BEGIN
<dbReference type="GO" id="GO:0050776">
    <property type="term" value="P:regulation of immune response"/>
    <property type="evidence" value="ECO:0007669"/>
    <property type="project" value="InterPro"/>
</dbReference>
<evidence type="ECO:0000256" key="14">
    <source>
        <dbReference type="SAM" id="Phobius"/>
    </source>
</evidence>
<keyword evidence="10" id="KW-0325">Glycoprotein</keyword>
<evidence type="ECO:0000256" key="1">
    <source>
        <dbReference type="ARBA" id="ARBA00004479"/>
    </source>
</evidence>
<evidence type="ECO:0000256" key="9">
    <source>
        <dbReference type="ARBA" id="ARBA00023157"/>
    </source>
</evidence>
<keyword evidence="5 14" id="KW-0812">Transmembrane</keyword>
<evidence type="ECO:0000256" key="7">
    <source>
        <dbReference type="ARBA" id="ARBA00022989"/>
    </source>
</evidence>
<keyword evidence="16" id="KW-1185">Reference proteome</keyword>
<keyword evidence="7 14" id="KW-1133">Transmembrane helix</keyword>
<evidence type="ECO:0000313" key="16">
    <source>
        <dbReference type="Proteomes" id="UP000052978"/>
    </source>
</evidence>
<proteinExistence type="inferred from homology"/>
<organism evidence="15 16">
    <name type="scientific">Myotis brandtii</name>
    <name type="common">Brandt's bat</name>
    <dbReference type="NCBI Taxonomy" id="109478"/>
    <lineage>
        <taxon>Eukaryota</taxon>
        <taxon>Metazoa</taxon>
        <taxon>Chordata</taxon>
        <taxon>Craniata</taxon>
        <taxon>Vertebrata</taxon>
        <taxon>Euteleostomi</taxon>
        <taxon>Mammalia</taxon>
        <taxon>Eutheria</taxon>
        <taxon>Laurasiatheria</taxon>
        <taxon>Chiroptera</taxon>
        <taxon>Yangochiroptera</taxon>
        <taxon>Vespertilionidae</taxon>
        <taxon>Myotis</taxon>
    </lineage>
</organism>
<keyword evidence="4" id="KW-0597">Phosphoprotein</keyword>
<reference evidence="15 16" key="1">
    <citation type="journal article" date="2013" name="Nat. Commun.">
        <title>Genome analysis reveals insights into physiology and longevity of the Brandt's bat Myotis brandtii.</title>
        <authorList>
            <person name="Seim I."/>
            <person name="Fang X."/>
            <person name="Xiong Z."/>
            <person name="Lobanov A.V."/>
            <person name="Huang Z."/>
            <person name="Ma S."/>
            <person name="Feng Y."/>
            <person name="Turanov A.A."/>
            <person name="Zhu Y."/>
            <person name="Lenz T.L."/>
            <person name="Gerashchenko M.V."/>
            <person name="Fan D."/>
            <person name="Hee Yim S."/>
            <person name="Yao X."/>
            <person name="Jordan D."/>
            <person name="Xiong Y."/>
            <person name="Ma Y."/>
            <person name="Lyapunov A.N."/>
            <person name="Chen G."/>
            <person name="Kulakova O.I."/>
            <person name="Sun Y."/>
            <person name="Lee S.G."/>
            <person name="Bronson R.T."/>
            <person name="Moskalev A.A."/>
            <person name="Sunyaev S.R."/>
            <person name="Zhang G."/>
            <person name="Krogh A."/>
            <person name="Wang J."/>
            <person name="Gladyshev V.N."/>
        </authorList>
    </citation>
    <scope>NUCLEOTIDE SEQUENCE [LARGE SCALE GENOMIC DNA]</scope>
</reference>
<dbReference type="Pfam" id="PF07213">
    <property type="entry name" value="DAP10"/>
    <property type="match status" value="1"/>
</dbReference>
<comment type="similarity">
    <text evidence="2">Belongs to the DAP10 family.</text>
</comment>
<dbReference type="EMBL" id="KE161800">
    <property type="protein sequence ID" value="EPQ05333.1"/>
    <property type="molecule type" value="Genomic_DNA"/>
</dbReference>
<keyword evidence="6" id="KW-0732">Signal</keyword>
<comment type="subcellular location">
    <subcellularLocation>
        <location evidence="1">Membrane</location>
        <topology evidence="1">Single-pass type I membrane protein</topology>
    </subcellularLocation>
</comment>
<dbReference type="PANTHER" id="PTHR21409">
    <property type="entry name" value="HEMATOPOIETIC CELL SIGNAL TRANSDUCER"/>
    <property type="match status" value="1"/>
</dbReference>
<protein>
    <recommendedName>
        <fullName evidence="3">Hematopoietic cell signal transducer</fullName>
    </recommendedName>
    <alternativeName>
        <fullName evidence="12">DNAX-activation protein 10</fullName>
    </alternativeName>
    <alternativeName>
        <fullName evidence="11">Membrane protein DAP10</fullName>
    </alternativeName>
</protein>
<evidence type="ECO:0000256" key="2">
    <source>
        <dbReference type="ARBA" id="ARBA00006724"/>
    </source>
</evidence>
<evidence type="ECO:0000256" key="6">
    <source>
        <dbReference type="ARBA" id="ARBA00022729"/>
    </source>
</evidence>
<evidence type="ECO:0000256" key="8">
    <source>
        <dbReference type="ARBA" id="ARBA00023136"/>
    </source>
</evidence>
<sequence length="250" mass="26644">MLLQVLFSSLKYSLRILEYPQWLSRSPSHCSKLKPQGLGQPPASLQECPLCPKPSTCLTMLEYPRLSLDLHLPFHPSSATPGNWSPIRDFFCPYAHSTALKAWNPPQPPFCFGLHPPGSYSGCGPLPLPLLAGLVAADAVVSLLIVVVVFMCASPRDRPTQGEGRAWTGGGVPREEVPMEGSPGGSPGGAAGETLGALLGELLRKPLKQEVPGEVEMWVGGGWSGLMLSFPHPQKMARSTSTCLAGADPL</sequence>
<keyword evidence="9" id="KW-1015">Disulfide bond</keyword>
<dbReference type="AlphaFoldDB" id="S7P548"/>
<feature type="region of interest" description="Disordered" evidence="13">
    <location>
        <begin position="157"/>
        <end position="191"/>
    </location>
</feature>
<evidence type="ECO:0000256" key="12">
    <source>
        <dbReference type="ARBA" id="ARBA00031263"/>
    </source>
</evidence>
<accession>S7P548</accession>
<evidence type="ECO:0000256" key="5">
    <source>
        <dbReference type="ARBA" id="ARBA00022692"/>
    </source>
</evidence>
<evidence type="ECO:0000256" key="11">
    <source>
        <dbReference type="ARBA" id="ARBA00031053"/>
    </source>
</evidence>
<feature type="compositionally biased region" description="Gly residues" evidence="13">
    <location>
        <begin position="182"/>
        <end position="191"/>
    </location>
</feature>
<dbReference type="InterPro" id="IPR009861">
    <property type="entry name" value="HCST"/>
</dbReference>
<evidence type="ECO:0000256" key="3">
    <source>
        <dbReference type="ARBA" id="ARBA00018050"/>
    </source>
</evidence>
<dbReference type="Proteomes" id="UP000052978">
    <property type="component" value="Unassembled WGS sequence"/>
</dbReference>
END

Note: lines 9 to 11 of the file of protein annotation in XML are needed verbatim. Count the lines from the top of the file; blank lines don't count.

    </source>
</evidence>
<keyword evidence="10" id="KW-0325">Glycoprotein</keyword>